}

      @keyframes spin {
        0%  { transform: rotate(0deg); }
        100% { transform: rotate(360deg); }
      }
      </style>

  </head>
  <body>
    <noscript>You need to enable JavaScript to run this app.</noscript>
    <div id="root"></div>

    <!-- Loading Spinner Div -->
    <div class="loader-container">
      <div class="loader"></div>
   </div>
    <!--
      This HTML file is a template.
      If you open it directly in the browser, you will see an empty page.

      You can add webfonts, meta tags, or analytics to this file.
      The build step will place the bundled scripts into the <body> tag.

      To begin the development, run `npm start` or `yarn start`.
      To create a production bundle, use `npm run build` or `yarn build`.
    -->
  </body>
</html>
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3. Edit App.js

Now, lets turn our attention to App.js. We're going to do 4 things:

Define a state variable so we can manage the state of our application
Define a function that simulates a request
Use the useEffect() React Hook to run our simulated request
Render our HTML, based on or state variable
First things first, we have to import useState and useEffect at the top of our App.js file.

//../src/App.js
import React, {useState, useEffect} from 'react';
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We can now define our state variable within App() function. Add the following directly after defining our App() function:

//../src/App.js

function App() {
  const [isLoading, setLoading] = useState(true);
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We utilize React Hooks useState() so we can keep track of the value (or state) of a variable throughout the lifecycle of our application. In this example, we're using useState() to keep track of a boolean type variable. We're going to switch the boolean from being "true" to "false" throughout our application. Moving on to our fake request, add the following directly under where we defined our state variable:

function someRequest() { //Simulates a request; makes a "promise" that'll run for 2.5 seconds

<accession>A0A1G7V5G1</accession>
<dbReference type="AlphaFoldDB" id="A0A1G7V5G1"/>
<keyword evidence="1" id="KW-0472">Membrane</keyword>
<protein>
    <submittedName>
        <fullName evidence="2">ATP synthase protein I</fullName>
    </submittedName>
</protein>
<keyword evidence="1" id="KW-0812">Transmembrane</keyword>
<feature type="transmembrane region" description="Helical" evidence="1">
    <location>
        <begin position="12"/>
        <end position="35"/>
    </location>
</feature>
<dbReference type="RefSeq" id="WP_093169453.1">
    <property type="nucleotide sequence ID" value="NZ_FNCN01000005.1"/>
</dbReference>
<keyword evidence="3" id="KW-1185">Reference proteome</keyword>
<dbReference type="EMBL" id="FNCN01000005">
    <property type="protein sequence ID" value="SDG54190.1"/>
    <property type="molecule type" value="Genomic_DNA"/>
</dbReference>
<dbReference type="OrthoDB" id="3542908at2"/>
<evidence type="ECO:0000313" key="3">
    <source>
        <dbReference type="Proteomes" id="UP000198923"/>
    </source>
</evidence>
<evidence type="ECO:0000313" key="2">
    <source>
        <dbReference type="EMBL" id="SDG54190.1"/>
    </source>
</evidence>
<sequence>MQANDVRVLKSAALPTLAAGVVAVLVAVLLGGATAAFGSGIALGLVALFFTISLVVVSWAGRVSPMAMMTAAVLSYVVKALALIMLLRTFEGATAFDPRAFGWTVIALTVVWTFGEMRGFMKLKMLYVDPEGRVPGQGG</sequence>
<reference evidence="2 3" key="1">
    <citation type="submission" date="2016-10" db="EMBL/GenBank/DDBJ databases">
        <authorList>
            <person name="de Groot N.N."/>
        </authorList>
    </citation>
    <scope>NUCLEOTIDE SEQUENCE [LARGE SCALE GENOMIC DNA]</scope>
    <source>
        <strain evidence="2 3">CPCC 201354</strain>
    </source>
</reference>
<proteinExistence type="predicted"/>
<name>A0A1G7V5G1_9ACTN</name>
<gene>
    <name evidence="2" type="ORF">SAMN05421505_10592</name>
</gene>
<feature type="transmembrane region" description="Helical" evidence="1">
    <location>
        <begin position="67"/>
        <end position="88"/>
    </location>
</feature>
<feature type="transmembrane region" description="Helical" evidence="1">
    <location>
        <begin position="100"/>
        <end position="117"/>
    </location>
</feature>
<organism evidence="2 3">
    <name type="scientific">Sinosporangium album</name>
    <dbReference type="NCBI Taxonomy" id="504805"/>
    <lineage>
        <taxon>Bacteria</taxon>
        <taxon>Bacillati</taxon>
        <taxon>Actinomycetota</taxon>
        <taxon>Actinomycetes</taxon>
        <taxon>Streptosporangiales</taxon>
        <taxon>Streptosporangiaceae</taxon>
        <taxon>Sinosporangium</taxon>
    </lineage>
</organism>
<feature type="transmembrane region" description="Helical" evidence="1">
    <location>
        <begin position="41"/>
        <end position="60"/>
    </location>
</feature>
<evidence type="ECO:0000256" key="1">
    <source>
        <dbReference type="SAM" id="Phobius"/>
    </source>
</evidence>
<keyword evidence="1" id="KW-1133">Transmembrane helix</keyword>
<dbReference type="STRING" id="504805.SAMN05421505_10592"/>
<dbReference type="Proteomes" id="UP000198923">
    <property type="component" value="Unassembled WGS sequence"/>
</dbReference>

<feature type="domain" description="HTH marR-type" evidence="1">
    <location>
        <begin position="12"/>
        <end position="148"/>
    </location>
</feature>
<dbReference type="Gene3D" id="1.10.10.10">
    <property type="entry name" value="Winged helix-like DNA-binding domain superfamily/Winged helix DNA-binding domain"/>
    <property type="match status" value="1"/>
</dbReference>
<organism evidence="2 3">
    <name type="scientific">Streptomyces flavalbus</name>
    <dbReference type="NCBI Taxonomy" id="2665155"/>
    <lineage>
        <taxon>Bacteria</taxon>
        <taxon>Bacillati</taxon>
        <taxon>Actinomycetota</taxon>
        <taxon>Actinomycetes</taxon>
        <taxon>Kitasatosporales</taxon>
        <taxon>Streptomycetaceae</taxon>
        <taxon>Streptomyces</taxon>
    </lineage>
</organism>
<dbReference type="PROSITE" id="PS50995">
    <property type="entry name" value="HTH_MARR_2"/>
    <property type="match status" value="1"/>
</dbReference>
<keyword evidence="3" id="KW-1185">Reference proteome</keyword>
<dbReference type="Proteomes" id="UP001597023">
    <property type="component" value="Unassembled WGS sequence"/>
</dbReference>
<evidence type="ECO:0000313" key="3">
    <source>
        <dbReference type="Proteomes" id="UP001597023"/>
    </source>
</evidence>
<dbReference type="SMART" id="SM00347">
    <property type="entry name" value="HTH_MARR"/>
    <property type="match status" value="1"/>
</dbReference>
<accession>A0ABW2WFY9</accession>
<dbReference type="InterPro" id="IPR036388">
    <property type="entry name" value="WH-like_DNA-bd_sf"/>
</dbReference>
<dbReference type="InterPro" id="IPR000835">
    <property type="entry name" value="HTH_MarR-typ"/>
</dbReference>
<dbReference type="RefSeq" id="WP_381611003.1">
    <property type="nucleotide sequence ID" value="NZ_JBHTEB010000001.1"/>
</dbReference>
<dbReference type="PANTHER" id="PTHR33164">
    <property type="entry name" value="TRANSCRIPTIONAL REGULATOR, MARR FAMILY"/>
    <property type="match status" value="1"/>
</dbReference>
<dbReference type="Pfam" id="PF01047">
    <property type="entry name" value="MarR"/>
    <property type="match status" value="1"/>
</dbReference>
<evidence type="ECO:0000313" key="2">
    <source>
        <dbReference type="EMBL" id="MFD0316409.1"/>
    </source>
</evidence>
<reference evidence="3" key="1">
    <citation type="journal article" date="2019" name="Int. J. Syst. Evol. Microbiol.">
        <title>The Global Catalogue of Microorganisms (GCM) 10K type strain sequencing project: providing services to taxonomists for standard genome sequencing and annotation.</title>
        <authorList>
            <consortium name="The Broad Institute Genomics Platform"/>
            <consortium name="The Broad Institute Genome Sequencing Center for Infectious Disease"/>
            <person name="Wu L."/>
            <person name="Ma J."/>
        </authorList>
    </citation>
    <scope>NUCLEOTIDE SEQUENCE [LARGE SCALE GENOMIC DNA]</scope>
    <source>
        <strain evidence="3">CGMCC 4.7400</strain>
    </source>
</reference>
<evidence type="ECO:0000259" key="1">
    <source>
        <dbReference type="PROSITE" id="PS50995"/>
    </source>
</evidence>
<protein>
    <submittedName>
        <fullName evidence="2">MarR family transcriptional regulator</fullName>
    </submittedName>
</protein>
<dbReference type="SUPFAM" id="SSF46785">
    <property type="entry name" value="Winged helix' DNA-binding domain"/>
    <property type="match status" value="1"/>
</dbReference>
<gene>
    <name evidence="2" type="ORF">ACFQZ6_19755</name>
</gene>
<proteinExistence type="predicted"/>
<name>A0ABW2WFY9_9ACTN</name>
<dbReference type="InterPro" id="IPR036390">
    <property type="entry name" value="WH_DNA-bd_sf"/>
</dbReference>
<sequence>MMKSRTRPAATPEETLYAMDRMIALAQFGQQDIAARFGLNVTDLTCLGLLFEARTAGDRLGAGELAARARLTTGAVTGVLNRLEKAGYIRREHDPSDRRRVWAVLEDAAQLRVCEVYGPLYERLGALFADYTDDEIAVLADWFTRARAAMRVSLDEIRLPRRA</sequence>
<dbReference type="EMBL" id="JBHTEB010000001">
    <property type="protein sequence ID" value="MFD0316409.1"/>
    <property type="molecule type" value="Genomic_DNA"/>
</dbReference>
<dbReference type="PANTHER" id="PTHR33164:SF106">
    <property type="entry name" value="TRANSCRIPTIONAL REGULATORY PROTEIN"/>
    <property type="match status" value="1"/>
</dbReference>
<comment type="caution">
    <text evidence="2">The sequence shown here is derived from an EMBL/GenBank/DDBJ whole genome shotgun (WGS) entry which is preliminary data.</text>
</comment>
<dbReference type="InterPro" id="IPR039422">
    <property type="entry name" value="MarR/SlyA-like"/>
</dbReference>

return new Promise(resolve => setTimeout(() => resolve(), 2500));
  } 
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We defined a function, someRequest(), that returns a Promise(). A Promise() is a JavaScript method that takes in two arguments; a success callback and failure callback. We use a Promise() to simulate a resolve, knowingly it will fail, and our code will execute the failure callback, which is setting a timeout of 2.5 seconds (or 2500 milliseconds).

Now we can call the useEffect() React Hook to call our someRequest() function, which will remove our loader spinner div within the index.html and toggle our state variable. Copy and paste the following code after our someRequest() function:

useEffect(() => {
    someRequest().then(() => {
      const loaderElement = document.querySelector(".loader-container");
      if (loaderElement) {
        loaderElement.remove();
        setLoading(!isLoading);
      }
    });
  });
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Lastly, for our application to display the loading spinner on render, we have to add an except directly before our render() method. Add the following to your App.js right before the render() method:

if (isLoading) {
    return null;
  }
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And thats it go ahead and run your application with the following command in your terminal/CMD:

$ npm start
Now you have a loading spinner that displays as your application (presumedly making some sort of request to a server, as simulated with the use of our someRequest() function) and disappears when our application is finish rendering.

Check out the full article on LateefLab